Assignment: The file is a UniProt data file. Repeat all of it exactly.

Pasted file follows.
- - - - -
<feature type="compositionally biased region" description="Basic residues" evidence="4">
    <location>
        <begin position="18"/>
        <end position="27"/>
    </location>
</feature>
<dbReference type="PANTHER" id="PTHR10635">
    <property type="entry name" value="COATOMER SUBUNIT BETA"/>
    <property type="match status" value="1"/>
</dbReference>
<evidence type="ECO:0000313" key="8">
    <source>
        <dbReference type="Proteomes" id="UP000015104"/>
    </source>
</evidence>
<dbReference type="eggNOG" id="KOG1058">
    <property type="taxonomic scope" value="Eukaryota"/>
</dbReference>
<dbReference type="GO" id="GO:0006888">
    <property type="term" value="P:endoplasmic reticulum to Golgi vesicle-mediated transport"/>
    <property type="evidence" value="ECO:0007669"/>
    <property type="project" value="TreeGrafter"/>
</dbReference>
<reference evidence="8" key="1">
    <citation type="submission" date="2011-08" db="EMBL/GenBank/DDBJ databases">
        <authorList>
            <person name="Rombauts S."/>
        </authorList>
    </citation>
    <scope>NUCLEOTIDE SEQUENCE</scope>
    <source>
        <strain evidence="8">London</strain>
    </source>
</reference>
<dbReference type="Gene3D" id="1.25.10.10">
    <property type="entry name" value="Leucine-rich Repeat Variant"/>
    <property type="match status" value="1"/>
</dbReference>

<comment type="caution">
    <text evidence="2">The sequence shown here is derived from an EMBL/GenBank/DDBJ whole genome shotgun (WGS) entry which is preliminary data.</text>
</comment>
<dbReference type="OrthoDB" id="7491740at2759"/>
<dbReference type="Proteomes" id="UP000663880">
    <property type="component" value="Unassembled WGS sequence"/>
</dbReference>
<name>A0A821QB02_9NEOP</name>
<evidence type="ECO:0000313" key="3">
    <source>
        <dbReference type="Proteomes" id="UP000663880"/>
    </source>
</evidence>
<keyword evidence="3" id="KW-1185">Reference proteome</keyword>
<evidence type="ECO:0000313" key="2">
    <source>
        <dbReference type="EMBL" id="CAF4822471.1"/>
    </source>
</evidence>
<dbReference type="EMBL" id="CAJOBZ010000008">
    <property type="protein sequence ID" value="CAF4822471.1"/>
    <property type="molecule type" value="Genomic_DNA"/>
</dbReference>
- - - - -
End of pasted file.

<feature type="compositionally biased region" description="Basic residues" evidence="4">
    <location>
        <begin position="18"/>
        <end position="27"/>
    </location>
</feature>
<dbReference type="PANTHER" id="PTHR10635">
    <property type="entry name" value="COATOMER SUBUNIT BETA"/>
    <property type="match status" value="1"/>
</dbReference>
<evidence type="ECO:0000313" key="8">
    <source>
        <dbReference type="Proteomes" id="UP000015104"/>
    </source>
</evidence>
<dbReference type="eggNOG" id="KOG1058">
    <property type="taxonomic scope" value="Eukaryota"/>
</dbReference>
<dbReference type="GO" id="GO:0006888">
    <property type="term" value="P:endoplasmic reticulum to Golgi vesicle-mediated transport"/>
    <property type="evidence" value="ECO:0007669"/>
    <property type="project" value="TreeGrafter"/>
</dbReference>
<reference evidence="8" key="1">
    <citation type="submission" date="2011-08" db="EMBL/GenBank/DDBJ databases">
        <authorList>
            <person name="Rombauts S."/>
        </authorList>
    </citation>
    <scope>NUCLEOTIDE SEQUENCE</scope>
    <source>
        <strain evidence="8">London</strain>
    </source>
</reference>
<dbReference type="Gene3D" id="1.25.10.10">
    <property type="entry name" value="Leucine-rich Repeat Variant"/>
    <property type="match status" value="1"/>
</dbReference>

<comment type="caution">
    <text evidence="2">The sequence shown here is derived from an EMBL/GenBank/DDBJ whole genome shotgun (WGS) entry which is preliminary data.</text>
</comment>
<dbReference type="OrthoDB" id="7491740at2759"/>
<dbReference type="Proteomes" id="UP000663880">
    <property type="component" value="Unassembled WGS sequence"/>
</dbReference>
<name>A0A821QB02_9NEOP</name>
<evidence type="ECO:0000313" key="3">
    <source>
        <dbReference type="Proteomes" id="UP000663880"/>
    </source>
</evidence>
<keyword evidence="3" id="KW-1185">Reference proteome</keyword>
<evidence type="ECO:0000313" key="2">
    <source>
        <dbReference type="EMBL" id="CAF4822471.1"/>
    </source>
</evidence>
<dbReference type="EMBL" id="CAJOBZ010000008">
    <property type="protein sequence ID" value="CAF4822471.1"/>
    <property type="molecule type" value="Genomic_DNA"/>
</dbReference>